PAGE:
In November, I had the opportunity to attend Accessing Higher Ground, an accessibility and technology conference in Denver, Colorado. The conference presentations focused on how to use technology to support disabled students in their academic careers. It was a great opportunity to speak with other accessibility professionals about the opportunities and challenges they face in their work. Here are some of the changes, trends, and innovations happening in the world of accessible and assistive technology. WCAG 2.1: Updates to the Guidelines The Web Content Accessibility Guidelines (WCAG) 2.0 have been in place for several years without substantive updates, even as
We’re very excited to welcome Jeanne Kerl as our newest full-time Learning Designer! Jeanne began working as a freelance learning designer for SPS Distance Learning a few months ago, so we were already familiar with her work, her rapport with faculty, and her dedication to creating high-quality learning experiences for students. Jeanne has experience in both designing courses and teaching them, which will bring in new perspectives to our office and development process. We’re very happy to have Jeanne join the DL team!
When talking about web accessibility, many people will reference the Americans with Disabilities Act (ADA) as the law that requires websites to be made accessible. This isn’t an entirely accurate description, however. In actuality, there is no single web accessibility law or statute. Instead, the legal requirements of web accessibility stem from a patchwork of laws and court decisions, which can often lead to confusion when trying to enforce web accessibility standards–especially in higher education. Let’s try to demystify some of this confusion and go through the major laws that dictate web accessibility. Rehabilitation Act of 1973, Section 504 While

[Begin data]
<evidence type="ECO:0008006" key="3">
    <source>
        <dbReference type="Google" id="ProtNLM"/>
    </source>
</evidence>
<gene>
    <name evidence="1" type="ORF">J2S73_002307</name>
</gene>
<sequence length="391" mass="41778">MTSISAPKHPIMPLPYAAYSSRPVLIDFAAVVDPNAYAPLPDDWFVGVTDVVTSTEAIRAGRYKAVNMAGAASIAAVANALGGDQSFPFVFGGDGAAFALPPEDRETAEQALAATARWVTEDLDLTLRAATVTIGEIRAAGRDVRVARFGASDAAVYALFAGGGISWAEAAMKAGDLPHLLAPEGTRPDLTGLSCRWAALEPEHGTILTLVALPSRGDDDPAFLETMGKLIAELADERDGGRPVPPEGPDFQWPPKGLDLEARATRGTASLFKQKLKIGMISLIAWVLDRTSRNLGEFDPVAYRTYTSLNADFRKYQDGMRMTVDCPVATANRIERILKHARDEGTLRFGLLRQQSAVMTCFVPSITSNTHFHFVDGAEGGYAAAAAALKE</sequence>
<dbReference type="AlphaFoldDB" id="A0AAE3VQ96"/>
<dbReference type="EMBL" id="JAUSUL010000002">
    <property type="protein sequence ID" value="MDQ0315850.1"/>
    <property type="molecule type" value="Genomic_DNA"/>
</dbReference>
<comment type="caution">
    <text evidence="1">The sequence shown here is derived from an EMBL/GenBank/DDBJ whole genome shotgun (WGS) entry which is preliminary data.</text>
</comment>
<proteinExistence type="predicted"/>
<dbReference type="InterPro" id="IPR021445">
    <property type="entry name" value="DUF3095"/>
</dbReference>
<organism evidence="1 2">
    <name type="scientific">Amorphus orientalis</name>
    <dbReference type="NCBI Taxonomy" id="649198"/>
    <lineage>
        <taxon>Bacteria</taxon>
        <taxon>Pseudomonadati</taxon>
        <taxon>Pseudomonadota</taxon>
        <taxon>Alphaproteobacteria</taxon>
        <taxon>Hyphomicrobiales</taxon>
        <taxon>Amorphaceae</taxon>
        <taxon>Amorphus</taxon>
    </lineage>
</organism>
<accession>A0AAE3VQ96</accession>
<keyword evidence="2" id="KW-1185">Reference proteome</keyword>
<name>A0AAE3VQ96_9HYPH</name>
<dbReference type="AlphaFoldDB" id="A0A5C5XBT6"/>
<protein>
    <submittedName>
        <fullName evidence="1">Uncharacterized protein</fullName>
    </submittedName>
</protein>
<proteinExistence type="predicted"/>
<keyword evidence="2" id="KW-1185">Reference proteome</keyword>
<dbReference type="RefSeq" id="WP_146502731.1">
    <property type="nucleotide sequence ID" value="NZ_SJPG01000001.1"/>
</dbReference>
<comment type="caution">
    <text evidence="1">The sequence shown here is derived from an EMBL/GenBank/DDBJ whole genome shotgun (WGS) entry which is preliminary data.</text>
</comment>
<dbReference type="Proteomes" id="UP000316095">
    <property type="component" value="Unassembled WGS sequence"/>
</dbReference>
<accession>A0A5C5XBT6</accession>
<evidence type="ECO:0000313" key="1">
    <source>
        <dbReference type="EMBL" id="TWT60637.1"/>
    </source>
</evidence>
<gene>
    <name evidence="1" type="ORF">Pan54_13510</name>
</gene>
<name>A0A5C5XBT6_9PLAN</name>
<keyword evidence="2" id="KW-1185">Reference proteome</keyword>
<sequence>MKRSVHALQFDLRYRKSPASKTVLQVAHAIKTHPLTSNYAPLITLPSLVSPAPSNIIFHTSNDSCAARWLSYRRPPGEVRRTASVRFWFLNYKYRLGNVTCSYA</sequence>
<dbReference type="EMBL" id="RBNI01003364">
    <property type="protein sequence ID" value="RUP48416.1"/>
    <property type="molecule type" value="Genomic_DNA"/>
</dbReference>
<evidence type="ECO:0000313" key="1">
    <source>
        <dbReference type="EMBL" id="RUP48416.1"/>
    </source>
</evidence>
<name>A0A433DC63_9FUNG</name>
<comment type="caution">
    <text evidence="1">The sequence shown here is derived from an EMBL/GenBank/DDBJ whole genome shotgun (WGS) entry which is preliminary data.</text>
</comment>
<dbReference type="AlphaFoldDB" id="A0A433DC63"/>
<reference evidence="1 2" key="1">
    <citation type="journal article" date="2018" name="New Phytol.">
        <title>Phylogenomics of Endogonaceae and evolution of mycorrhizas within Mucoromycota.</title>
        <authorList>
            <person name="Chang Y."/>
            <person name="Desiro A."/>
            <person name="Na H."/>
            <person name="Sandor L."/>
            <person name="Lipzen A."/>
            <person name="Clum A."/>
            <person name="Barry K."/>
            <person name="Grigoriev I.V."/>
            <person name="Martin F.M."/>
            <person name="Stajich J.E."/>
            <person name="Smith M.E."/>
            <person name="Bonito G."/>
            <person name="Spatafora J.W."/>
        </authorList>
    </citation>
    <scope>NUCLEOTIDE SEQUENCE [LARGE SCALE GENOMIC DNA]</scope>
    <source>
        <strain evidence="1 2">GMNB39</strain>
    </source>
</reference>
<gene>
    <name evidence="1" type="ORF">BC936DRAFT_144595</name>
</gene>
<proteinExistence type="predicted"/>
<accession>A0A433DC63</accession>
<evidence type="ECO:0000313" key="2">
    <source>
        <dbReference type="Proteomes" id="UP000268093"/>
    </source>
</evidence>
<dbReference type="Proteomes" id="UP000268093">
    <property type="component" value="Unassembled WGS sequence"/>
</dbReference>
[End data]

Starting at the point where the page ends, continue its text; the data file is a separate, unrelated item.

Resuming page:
The September Online Learning Webinar had presenters from Student Services, the Registrar’s Office, the Writing Place, and the University Library. Students may have questions or issues that impact their learning experience, but are beyond the ability of faculty to address. Each presenter explained how the resources in their area can help students and allow faculty to focus on teaching. Sean Kavanaugh, NU SPS Director of Academic and Career Management, presented on the student experience outside the classroom, the adviser’s role at SPS, and the work of Student Services at SPS and the larger university. Ashley Cook, NU SPS Registration Lead,
Last month, I had the privilege of attending the national conference of the Association of Higher Education And Disability (AHEAD). The three-day conference was a time for staff, faculty, and students who work in disability services and accessibility to meet and share their knowledge, experiences, and stories. I had the opportunity to present on the Distance Learning department’s efforts on web accessibility and share our processes and guidelines with other institutions. I also attended numerous sessions and learned a great deal about accessibility, disability services, and disability culture. Here are five of the many, many takeaways I brought back from